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Ruataniwha Water Storage

 
The Ruataniwha Water Storage Scheme is a long-term sustainable water supply solution for Central Hawke’s Bay. It is part of a wider programme to better manage water resources in the Tukituki Catchment.
 
The scheme will consist of a 96 million m³ storage reservoir located in the upper Makaroro river, storing water during periods of high flow and over winter. Water from the scheme can then be released improving river flows in the Tukituki Catchment through summer for river life and other river users, while at the same time providing secure water to irrigators. The scheme will be funded by both the public and private sector.  
 

Scheme Update

The Scheme's development can be split into five workstreams, which are being progressed in tandem. The objective is to reach financial close at the end of March 2015. Progress in each key area is:
 

Consents

The EPA Board of Inquiry granted 17 consents for RWSS in June 2014.  Approvals cover dam construction, a designated corridor for the primary distribution headrace/ pipeline, water allocation, production land use (for 58,000 ha) and a variety of other related matters. Appeals to the High Court on Points of Law were lodged by three environmental groups and a hearing is scheduled for 10-12 November 2014.  Further information about the EPA consent process can be found here or on the EPA website.
 
The consents are framed in a plan change for the Tukituki Catchment which sets the rules for water allocation and nutrient management. For more information about the nutrient management regime introduced by Plan Change 6, and reflected in the RWSS resource consent, have a read through our quick guide under the heading 'Relevant Documents' here.
 

Design & Construction

After a very comprehensive procurement process, the preferred D&C partner has been identified alongside a well-developed construction offer based on “fixed time - fixed price” principles. The core contractual terms are complete.  The successful party is a joint venture between Obrascon Huarte Lain SA and Hawkins Construction (OHL-Hawkins). Key subcontractors include Water Infrastructure Group and GHD as design Engineers.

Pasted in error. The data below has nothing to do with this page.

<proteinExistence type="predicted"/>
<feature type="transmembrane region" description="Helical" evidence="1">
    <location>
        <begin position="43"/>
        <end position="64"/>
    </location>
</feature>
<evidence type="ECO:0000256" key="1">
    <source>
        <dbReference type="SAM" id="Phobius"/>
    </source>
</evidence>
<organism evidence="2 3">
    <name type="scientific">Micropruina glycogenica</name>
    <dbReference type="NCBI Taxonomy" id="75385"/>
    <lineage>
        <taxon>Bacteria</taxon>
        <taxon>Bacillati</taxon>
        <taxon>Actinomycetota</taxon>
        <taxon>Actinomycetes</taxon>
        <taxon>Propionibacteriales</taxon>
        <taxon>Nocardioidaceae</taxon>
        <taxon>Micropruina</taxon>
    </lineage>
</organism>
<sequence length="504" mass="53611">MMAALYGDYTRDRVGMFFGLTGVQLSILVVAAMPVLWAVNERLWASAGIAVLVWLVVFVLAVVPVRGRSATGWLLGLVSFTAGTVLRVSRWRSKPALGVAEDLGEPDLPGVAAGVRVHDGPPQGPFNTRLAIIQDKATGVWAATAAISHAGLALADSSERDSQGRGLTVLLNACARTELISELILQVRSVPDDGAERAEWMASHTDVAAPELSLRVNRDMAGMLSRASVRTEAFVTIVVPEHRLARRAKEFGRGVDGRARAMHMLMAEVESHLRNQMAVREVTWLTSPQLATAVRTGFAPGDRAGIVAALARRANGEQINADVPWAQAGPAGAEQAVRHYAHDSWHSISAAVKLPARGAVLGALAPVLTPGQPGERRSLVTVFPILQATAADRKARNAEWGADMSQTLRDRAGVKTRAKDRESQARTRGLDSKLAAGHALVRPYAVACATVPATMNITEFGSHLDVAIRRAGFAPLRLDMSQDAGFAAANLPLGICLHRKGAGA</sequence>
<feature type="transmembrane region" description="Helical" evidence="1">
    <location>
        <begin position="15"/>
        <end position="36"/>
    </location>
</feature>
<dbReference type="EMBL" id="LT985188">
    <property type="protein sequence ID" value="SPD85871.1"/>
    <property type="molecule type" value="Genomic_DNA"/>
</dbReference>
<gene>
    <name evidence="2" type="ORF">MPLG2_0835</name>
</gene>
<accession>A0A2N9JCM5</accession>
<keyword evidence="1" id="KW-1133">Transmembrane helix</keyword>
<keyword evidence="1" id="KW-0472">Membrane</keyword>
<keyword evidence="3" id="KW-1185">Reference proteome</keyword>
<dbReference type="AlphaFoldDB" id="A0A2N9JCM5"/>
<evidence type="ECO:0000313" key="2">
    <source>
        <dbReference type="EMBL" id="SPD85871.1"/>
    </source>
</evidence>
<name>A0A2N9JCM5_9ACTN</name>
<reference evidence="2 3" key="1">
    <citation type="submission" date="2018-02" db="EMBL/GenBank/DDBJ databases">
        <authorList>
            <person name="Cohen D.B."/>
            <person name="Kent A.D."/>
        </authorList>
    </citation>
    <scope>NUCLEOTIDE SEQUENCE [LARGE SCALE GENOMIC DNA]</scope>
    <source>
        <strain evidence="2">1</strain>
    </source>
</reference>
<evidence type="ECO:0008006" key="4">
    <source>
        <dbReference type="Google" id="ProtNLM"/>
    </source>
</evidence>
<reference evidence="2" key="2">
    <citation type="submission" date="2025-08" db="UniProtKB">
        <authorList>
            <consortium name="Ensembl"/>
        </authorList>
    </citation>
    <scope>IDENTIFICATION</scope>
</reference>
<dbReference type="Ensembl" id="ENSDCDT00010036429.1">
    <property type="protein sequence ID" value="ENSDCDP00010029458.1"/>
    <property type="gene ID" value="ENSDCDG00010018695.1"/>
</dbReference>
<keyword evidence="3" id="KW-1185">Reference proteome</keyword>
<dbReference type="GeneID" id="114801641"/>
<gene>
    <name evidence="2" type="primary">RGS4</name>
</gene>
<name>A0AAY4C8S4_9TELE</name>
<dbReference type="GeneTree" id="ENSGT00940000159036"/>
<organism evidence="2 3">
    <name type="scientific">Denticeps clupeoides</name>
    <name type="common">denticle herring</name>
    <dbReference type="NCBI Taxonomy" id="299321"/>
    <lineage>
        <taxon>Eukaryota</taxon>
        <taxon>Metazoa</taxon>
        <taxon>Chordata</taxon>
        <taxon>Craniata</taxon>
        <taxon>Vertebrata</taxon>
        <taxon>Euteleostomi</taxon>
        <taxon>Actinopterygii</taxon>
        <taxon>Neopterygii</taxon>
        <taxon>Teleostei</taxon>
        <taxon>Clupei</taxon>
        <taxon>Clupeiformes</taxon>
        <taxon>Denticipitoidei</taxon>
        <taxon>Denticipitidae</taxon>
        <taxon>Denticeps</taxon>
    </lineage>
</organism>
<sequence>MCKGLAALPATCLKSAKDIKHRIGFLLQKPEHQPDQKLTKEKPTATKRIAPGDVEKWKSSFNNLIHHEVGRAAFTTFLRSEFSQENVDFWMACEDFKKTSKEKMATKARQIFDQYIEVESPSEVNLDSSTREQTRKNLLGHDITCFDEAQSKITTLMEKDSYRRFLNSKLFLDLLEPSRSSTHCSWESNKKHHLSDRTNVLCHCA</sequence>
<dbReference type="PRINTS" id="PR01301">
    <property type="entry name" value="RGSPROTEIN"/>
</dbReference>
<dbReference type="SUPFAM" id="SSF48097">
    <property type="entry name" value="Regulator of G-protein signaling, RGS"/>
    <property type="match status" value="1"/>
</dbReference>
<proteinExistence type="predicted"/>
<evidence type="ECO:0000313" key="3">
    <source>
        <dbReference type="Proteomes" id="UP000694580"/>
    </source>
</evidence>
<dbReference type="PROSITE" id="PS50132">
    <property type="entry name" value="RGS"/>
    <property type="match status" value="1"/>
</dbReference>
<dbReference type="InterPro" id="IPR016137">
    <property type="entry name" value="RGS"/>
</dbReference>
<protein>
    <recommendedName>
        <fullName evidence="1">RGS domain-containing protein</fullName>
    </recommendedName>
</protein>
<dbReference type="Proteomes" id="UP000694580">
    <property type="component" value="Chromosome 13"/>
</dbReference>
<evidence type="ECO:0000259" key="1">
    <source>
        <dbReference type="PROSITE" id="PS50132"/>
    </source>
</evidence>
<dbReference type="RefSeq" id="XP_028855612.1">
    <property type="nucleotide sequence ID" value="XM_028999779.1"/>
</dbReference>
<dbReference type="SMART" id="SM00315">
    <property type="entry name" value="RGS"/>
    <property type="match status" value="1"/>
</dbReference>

OHL has built over 100 dams worldwide. Hawkins are New Zealand’s largest privately-owned construction company with considerable experience in large infrastructure projects.
 
GHD are consulting engineers with primary responsibility for the dam, power station, primary headrace canal and pipeline design.
 
Water Infrastructure Group (WIG) has design responsibility for the secondary distribution pipe network. They have significant experience with South Island irrigation schemes.
 

Water Uptake

Financial modelling indicates we need a minimum of 40 million m3 of water contracted to enable financial close. In 2013 as part of our market assessment we obtained non-binding expressions of interest for taking water covering 47 million m3. We have now committed additional resources to this activity and are in the process of a landowner/ property-by-property sales process, and signing Water User Agreements. For more information about uptake see the Business Case and Scheme Reports section of the website.
 

Investment

The proposed capital structure anticipates a mix of public and private sector capital from Hawke’s Bay Regional Investment Co. Ltd, Crown Irrigation Investments, Institional Investors, Iwi, and Hawke’s Bay public (predominantly farmers). In June 2014, HBRC agreed to invest $80million in the Scheme providing the Scheme meets its uptake threshold and has workable consents by financial close. Discussions with other potential investors are ongoing. For more information about Scheme investment see our Business Case.
 

Scheme Structure

RWSS will be a bulk water supply business operating under a Build Own Operate Transfer model (BOOT) with a concession deed governing the operating rules, risk allocation and transfer. The capital structure is predicated on a limited partnership model, which will enable investors to take profits and losses in their own balance sheets while retaining limited liability. The RWS Scheme transfers to public ownership at the end of the 70 year concession period, with some intergenerational ownership rights potentially to be retained by Iwi and some private investors. More information about the Scheme structure can be found in the Scheme’s  Business Case.
 

Reports

Reports are made available here as they are finalised. Please select the type of report you are interested in below:

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